2020 has been a massive year for Bitcoin. Although the world has faced many global problems, such as a widespread pandemic and extreme economic stresses, Bitcoin remains steadfast in doing what it does best as a hedge against inflation and centralized power.
Bitcoin was on the rise before the start of the pandemic, but these global issues, mixed with government inflation from a variety of governments across the world, highlights the necessity of a decentralized and deflationary currency like BTC.
Bitcoin is still widely seen as an extremely speculative asset, and it still is, but more people are starting to understand why Satoshi Nakomoto created a non-central bank-run currency in the first place.
Lower Bitcoin Volatility This Time Around
Bitcoin has seen another historic rise this year as the previous weeks closing candle marks one of the highest prices in Bitcoin history.
According to data aggregated by Skew, Bitcoin has not seen the level of volatility that has been witnessed in previous bull runs despite the spike in value per BTC.
When looking at Skew’s chart mapping out volatility, besides one outlier point, Bitcoin stayed under 100 percent relative volatility, something we have not seen in the past. The realized volatility for the past year in regard to Bitcoin is 79 percent — and only 53 percent when analyzing only the past three months.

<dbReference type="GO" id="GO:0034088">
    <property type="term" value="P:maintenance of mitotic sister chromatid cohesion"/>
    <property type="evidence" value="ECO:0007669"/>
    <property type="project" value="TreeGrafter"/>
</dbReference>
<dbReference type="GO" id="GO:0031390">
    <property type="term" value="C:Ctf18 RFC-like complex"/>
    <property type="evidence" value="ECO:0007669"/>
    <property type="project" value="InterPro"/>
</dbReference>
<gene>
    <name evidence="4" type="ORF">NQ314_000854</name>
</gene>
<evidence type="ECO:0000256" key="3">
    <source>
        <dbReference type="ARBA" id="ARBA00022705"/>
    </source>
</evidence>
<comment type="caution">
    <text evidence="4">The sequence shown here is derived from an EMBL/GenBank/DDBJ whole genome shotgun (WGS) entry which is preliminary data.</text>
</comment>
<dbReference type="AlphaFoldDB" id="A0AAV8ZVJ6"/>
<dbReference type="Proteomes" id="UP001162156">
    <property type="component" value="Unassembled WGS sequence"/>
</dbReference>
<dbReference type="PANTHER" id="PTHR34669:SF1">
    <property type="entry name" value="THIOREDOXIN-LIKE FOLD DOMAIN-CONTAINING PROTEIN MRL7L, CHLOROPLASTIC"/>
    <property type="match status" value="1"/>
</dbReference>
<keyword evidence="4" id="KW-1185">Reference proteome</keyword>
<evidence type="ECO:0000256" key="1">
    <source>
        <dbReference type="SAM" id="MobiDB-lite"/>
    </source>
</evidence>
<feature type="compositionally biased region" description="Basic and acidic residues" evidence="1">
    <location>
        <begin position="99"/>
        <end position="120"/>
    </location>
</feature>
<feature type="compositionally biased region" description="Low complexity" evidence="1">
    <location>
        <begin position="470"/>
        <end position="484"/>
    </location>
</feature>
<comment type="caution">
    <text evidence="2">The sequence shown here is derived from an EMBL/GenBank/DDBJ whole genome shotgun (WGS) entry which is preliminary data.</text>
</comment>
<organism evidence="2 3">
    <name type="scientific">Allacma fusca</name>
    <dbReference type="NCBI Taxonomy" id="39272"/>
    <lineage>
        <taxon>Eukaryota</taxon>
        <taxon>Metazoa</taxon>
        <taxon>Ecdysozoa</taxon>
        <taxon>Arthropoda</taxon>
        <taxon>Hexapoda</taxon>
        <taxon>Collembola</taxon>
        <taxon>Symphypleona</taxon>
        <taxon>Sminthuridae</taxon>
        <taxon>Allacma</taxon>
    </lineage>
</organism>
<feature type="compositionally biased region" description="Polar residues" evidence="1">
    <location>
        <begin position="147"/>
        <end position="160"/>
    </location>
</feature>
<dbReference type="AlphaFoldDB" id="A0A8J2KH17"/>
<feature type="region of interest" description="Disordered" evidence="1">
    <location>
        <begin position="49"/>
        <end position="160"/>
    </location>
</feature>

Comparing this to the 2017-2018 cryptocurrency bull run, it shows that the volatility during that period peaked at 200 percent and was well over 100 percent relative volatility for almost the entire year.
What Does This Lower Volatility Mean?
Lower volatility in a market normally points to higher stability and confidence in the asset’s price.
This lower volatility in the market may point to higher confidence in Bitcoin’s current price, as there is less skeptical trading that has driven Bitcoin’s high volatility in the past.
With institutional investors getting largely involved at an increasingly faster rate, we could have a partial explanation on why the market is seeing less volatility.
Generally, if institutional investors are purchasing Bitcoin as a portion of their treasury assets, they do not plan to sell short term. This could likely help solidify the market price and contribute to decreasing overall volatility.
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